Tuesday, December 31, 2013

Christmas Gone Right

Scripture for Christmas Eve and Christmas Day include Isaiah 9:2-7; Titus 2:11-14; Luke 2:1-20

There are so many things that can go wrong at Christmas.

Batteries may not be included.

On that heavy long box holding your new bookshelves may appear the words,”Some
assembly required.”

Jesus, Joseph, Mary, or any one or more of the three kings may drop out of the
pageant for any of a surprising number of reasons, alarmingly late in the

The most blatantly self-congratulatory Christmas letter of the season may prompt you
to write your own, and you’re stuck on the paragraph where the hamster dies.

The roast may roll to the floor, and the dog gets it before you do.

The people you want most at your table may be unable to come.

That gift you most wanted to give may have been out of stock, or lost in shipping,
or the wrong item was sent.

That gift was available, did arrive, but does not please the person you give it to.

You may fall short of what you expect of yourself—no, you will fall short of that,

What you expect of others may be more than—and other than—they’re able or willing
to meet.

These little sketches of what can happen at Christmas really don’t deserve the adjective “wrong”, do they? Each is an example of the rule that life is what happens while we’re making plans. And each is witness to the beatitude that needs to be a link from Jesus’s sermon on the mount, Blessed are the flexible, for they shall figure it out (and perhaps create, along the way, an equally wonderful, even a finer, outcome).

What does deserve to be called Christmas-gone-wrong is when our Christmas makes no connection with Jesus Christ. If his story doesn’t shape our celebration, then our plans are headed in the wrong direction. If we don’t take into account the actual Christmas story told by Luke and Matthew in their Gospels, then we’ll fail to receive the actual gifts he has for us:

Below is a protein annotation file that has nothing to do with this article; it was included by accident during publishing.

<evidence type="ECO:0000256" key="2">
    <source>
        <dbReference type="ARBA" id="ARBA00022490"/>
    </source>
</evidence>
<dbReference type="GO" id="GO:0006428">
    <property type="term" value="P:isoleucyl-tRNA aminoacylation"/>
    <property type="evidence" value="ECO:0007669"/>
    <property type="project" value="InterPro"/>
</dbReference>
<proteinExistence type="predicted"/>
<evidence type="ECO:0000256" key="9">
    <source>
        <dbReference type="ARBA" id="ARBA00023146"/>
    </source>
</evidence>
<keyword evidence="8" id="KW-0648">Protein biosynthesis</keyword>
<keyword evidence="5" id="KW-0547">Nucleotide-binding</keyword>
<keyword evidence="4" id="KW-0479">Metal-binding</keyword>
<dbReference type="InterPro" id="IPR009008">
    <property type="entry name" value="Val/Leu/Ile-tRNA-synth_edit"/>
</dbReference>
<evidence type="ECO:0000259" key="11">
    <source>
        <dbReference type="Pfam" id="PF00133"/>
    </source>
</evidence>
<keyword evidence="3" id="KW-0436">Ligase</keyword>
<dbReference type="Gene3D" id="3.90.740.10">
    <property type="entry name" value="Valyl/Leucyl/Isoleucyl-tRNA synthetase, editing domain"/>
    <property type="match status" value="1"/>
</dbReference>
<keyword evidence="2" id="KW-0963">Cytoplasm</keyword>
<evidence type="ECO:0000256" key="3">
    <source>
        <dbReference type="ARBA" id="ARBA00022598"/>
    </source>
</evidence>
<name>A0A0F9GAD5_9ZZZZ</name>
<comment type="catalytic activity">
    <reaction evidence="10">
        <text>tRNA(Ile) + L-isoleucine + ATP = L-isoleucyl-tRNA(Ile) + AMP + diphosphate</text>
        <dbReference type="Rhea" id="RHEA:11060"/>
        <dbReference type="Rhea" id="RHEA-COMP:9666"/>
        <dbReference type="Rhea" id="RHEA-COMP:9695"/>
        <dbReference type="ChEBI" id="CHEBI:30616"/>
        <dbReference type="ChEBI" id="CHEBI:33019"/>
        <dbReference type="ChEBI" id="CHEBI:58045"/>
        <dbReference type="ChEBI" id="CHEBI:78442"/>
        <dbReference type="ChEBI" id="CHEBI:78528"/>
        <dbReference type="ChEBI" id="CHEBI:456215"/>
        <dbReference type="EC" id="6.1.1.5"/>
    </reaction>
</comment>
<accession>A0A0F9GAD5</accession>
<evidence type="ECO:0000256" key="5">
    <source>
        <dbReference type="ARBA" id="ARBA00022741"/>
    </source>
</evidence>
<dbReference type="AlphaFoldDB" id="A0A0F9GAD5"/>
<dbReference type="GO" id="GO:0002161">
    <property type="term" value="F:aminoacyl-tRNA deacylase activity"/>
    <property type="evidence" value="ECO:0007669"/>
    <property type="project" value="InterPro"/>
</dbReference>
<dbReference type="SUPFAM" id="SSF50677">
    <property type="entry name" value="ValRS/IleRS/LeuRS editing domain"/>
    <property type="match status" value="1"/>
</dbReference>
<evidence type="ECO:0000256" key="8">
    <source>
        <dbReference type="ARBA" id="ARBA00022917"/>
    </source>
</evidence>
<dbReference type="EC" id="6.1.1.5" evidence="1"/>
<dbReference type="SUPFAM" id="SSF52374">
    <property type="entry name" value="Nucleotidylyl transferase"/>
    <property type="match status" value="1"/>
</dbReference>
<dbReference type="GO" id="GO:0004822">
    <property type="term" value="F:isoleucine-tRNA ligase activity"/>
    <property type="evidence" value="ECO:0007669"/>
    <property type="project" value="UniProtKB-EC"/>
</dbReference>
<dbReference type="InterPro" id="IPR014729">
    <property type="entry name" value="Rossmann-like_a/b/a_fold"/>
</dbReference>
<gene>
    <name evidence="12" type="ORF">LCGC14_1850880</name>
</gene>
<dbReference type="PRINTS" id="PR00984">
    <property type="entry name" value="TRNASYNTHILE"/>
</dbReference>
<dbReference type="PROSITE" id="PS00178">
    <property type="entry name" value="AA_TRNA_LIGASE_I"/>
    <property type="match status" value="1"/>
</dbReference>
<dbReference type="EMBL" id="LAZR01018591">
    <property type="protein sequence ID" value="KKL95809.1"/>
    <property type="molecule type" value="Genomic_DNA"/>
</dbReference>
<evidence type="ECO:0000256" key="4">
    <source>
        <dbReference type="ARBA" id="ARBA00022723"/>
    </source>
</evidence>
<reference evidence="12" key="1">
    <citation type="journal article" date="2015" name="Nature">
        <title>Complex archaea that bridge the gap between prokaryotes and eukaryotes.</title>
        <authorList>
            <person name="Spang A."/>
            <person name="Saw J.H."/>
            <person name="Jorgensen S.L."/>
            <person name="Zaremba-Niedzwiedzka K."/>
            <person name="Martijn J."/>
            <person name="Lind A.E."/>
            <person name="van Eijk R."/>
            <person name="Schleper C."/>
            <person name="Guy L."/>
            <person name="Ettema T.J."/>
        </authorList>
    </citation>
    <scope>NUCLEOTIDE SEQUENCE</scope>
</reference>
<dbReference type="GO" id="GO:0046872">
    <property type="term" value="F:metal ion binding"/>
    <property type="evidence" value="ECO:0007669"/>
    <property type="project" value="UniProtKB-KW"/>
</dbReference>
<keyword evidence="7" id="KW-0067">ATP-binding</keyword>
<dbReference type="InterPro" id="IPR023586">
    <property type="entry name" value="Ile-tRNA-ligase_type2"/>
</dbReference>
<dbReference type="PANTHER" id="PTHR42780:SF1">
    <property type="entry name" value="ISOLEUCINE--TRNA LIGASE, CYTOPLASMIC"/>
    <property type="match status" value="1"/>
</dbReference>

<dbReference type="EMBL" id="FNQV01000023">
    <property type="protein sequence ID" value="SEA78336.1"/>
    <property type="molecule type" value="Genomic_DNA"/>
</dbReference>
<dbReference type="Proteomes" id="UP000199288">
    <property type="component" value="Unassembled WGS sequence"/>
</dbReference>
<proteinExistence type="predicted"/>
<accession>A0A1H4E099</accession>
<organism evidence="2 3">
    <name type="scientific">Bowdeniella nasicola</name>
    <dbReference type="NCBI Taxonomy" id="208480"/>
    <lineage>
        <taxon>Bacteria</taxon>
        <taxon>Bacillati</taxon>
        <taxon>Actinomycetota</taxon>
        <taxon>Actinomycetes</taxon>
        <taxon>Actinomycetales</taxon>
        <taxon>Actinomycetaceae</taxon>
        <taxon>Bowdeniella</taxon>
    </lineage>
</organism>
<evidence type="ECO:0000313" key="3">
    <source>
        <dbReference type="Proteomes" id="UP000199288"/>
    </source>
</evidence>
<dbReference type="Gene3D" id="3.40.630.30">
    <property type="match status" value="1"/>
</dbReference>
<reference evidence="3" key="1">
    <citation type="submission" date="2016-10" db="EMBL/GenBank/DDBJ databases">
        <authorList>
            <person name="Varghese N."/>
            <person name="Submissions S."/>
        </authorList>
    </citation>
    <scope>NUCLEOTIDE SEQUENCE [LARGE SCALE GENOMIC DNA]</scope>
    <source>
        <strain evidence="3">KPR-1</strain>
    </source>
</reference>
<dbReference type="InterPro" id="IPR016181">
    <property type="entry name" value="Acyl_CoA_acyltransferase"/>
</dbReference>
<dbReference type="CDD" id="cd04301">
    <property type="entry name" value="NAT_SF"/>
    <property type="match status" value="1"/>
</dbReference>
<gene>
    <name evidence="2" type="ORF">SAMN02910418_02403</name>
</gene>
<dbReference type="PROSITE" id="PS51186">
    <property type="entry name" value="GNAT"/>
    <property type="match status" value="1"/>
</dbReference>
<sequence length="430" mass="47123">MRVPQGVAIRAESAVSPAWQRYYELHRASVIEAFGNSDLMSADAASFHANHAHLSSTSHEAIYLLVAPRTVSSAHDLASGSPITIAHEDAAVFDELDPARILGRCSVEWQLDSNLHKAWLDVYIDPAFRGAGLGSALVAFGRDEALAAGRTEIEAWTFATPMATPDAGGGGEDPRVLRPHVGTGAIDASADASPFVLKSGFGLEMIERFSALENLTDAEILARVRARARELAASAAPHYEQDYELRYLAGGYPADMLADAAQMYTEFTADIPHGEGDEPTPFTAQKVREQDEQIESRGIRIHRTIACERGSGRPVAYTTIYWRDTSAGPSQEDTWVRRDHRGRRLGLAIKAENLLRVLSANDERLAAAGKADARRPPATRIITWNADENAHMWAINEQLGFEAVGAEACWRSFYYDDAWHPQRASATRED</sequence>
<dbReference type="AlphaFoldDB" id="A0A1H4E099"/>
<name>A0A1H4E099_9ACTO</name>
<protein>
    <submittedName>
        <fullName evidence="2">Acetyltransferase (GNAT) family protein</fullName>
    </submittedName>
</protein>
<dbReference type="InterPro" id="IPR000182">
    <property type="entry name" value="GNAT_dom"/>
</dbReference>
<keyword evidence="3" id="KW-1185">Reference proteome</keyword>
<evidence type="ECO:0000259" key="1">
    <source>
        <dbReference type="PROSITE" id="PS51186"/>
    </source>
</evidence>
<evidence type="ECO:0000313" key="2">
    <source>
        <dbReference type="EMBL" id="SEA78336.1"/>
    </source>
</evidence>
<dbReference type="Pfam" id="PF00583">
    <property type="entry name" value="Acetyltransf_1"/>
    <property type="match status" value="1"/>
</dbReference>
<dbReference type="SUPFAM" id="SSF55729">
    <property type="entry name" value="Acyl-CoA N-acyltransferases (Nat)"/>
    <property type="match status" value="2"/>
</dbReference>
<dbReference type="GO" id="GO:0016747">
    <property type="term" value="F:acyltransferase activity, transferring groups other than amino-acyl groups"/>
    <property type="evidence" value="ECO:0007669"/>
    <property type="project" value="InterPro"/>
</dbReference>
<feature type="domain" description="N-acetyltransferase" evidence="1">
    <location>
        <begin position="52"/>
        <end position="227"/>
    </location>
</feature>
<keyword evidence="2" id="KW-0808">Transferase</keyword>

Courage to address what we’re afraid of

Wisdom to know when it’s time to move on

Hope to strengthen and steady us for our journey

Openness to the full wonderous range of life

Those are the actual hallmarks of the Christmas Gospel.

Courage is the response of faith stirred up by the angel who persuades Joseph to tear up the divorce papers and stay the course to wed Mary, this ill-timed pregnancy notwithstanding. “Do not be afraid,” again the angel’s message this time to shepherds struggling, like us, to make sense of the ways of God in the dead of night. God is at work within us, among us, beyond us, in ways that will cause great joy for all people, promises the angel. Courage is the response of faith to this promise.
Wisdom is for making the very best choices we can, in the light of that promise. It is by wise listening that Joseph steps back from the edge, by brave listening that Mary ponders these things, and together they choose the guidance God sends them, to leave their homeland to save their lives for the sake of the mission entrusted to them.

Hope replenishes their strength on their way as refugees. What else can keep a family together as they move from the known and familiar into the other, the unknown? And what is it Emily Dickinson said? “Hope is the thing with feathers that perches in the soul - and sings the tunes without the words - and never stops at all.”

Openness to the whole full wonderous range of life: isn’t that how Jesus shows his Messiahship? There is a radical equality at work in a story that makes shepherds just as important as kings, and makes the Savior of the world as subject as the next person to imperial tax regulations, hotel occupancy, and the paranoia of a violent king. The Christmas Gospel introduces us to a savior who takes it all in, takes us all in, embraces all, serves all: and that is the divine likeness that waits to be freed and shaped and commissioned in us.

Courage. Wisdom. Hope. Openness. Keep track of these links, as you consider the connection between your Christmas and his nativity. Recognize that Jesus Christ is the giver of these gifts. Welcome the privilege, the blessing, of being on the receiving end of his grace, because you are. Embrace the responsibility each Christmas brings to renew the promise of baptism, to let the divine likeness, the image of God in us, rise.